That morning I was the first one packed up, so I headed down to put in our order for breakfast since our pick-up would arrive soon. Half-way down the stairs I lost my footing on a slippery tile and my feet flew out from under me as my heavy backpack yanked me to the ground. Instinctually, I put my arm out to brace myself and my forearm connected with the edge of a concrete step. I let out a loud scream, “F*%@$!!!” Jessie comes running out of the dorm, top speed, down the stairs and slips on the step and scrapes up her ankle. What a good sister. I’m still yelling as Jessie undoes the buckles on my giant pack and helps me up. We cleaned up the scrape on my forearm with soap and water, applied some Neosporin and taped a panty-liner to the wound since it wouldn’t stop bleeding. Then, we shoved breakfast in our faces and prepared for another full-day, multiple-vehicle trip thru Guatemala. Thanks to some TLC from my sister, the cut on my arm healed nicely. (You can still see the scar, but just barely.) Here I am, happily eating more fried plantain chips on our way to Antigua. I love my sister!1913571_374738270787_8107017_n

Sister Soiree 2009: Volcanoes and Lactating Fountains

When we last left you, Jessie and I were in Semuc Champey and I had taken a serious fall on some slippery stairs, nearly breaking my arm. Now, we were holding on for dear life in the back of a pick-up truck that was climbing up the 2-track, back to the tiny town of Lanquin. We were on the last leg of our journey, headed to Antigua. So was this D-bag tourist. Hungover BROS like this guy give Americans a bad name abroad. 1913571_374779955787_6045035_n

We finally made it to Antigua, home of the chromed-out ‘Chicken Bus’ and found our hostel.21968_386331710787_7626777_n

After getting settled in, we walked the streets of this UNESCO World Heritage Center. 21968_386331540787_931124_n

Angtigua’s lovely architecture seems to draw in the ex-pats… we immediately noticed that there was an overabundance of ‘things tourists like’ – we counted 12 coffee shops, a gym and a lovely town square with a fountain and trees full of twinkle lights. Loads of little girls tried to get tourists to buy crafts and postcards from them. (Ideally, you should never buy anything from a child when they should be in school.) 21968_386331470787_3650846_n

Upon closer inspection, the fountain is a bit…titillating.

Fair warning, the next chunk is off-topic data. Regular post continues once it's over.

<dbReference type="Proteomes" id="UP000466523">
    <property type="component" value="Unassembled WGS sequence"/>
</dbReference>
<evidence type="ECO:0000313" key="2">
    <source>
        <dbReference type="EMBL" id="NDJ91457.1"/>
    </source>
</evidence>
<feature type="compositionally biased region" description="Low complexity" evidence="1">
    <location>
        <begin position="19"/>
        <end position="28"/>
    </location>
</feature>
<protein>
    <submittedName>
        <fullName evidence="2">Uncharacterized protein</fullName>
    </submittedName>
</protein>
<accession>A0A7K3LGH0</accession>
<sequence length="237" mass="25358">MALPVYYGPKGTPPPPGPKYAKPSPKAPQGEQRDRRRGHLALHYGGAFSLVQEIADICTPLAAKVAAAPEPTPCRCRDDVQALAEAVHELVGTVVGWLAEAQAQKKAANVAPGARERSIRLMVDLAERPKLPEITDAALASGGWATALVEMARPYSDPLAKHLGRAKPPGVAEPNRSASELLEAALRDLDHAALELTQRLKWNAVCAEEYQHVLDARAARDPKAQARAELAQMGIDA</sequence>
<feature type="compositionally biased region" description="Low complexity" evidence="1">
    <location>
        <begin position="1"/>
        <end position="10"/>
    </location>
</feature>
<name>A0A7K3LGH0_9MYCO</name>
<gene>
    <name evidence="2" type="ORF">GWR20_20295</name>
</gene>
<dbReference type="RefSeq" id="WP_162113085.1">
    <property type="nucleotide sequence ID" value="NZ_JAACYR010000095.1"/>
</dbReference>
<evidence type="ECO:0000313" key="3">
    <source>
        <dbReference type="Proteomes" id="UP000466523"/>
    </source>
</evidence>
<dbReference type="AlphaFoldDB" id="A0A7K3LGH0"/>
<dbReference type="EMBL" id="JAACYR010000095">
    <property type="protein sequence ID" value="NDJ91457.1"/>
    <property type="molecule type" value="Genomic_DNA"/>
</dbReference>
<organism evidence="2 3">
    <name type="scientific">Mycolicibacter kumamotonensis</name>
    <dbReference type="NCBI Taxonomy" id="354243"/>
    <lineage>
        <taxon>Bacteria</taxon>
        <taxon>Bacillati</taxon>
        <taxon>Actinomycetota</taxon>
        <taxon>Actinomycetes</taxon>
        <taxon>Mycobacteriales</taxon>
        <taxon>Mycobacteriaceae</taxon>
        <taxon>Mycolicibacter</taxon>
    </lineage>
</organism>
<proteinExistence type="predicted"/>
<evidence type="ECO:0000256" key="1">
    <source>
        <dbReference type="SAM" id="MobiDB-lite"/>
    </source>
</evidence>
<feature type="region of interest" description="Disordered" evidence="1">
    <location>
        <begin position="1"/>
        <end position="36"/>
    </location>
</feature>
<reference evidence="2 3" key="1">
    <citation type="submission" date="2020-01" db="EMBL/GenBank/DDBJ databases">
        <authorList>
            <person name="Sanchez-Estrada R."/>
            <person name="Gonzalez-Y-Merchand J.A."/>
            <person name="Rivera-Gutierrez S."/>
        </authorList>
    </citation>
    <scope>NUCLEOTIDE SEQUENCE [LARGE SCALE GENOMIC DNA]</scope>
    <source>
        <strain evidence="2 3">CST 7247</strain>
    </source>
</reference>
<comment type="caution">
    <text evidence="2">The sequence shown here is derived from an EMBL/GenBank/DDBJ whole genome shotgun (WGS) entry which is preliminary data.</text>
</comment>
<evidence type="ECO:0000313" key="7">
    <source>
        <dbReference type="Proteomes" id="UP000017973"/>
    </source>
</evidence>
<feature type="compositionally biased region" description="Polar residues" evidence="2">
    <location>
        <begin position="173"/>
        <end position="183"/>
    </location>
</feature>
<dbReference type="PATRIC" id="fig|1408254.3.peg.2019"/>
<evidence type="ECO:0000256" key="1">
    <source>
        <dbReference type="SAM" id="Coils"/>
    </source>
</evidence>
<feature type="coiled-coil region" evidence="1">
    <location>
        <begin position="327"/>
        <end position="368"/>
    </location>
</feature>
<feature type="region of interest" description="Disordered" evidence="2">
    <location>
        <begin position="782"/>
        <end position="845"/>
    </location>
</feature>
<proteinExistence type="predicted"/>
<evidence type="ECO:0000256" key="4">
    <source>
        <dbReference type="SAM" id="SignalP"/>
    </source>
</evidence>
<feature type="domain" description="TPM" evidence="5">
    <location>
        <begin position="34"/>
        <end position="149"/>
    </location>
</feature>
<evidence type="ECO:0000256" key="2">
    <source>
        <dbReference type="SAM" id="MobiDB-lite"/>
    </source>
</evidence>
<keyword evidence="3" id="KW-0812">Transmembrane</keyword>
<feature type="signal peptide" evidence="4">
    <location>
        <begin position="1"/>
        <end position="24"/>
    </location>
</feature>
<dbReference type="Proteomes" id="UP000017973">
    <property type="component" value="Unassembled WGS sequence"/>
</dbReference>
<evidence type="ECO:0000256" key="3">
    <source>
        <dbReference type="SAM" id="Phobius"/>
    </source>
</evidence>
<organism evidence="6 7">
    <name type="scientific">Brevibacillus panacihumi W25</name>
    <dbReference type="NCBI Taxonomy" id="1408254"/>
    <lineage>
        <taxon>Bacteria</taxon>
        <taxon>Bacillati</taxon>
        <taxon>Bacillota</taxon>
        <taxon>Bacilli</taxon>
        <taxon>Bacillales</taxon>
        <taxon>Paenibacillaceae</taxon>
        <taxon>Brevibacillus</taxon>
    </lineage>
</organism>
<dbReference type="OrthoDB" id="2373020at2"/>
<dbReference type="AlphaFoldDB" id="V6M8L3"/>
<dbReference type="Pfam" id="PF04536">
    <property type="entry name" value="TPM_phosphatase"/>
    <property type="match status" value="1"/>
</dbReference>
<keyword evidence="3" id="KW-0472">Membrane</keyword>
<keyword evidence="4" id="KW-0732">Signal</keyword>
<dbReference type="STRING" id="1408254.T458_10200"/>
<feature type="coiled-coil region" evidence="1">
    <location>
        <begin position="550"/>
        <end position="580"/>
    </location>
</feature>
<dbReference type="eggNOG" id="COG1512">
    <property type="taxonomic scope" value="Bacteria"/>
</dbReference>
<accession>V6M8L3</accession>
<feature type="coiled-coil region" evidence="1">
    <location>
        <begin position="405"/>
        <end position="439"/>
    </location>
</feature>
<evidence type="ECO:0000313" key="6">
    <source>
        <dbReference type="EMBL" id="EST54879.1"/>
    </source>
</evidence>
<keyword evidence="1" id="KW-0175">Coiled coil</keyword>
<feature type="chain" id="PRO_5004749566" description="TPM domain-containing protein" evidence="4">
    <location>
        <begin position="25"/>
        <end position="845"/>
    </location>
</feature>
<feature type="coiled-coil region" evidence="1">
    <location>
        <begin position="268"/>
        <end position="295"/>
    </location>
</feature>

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The fountain was built by Diego de Porres in 1738, who took his inspiration for the fountain from the Neptune Fountain in Bologna, Italy. Official, the fountain is named ‘Fuente de las Sirenas’ (Fountain of the Mermaids), but Jessie & I dubbed it, Our Lady of Perpetual Lactation. We are very clever.21968_386331495787_253649_n

As we wander the town, we notice that there ALL the travel shops have placards advertising a guided hike up Pacaya, one of the 3 active volcanoes near town. We sign up and go buy marshmallows. The hike is long, hot and terrible. It leaves in the mid-afternoon so you arrive at dusk when the lava is most impressive. I trudge on, the crunch soil shifts and slides under my feet. I am so slow that they ask me 4 times, ‘Wouldn’t I rather ride a horse? Only $20!)

Screen Shot 2015-05-06 at 1.44.50 PMFinally, we reach a vast field of cooled lava, speckled with tourists- there is no defined path and I am so far behind that I don’t know how to get back to my guide. I see a guy step on a ledge of lava that crumbles and he falls, deeply scratching his palms and forearms. BAH! The guide has to come back and lead me by the hand over to the river of lava! It was seriously impressive as it slowly slid by in a wave of oppressive heat. We did indeed roast marshmallows on the lava flow!

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(I just realized that you can see my bandage on my inner forearm in the photo above. Also, I just took that wicking North Face t-shirt to SE Asia!)

The next day, we wander through a market, looking for fabrics and we happen upon the Chicken bus depot! We loved the buses all decked out with chrome and spinner hubcaps.21968_386331695787_3672918_n

We also found a parade…21968_386331635787_7840551_n

And later that day, there was a live nativity scene complete with wisemen on horseback and a live baby Jesus.

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We randomly became part of a parade of kids dressed up like old people dancing through town.

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It’s Monday night and we’re mostly packed up and ready to head to the airport in the morning. We´ll be sure to post our favorite pictures when we get home ! (Like the photo of Jessie at the airport with a box of banana treats… that the worms got into. YUM!)   Instead, we’ll leave you with this sign. Thanks for joining us on our trip!21968_386331805787_6768576_n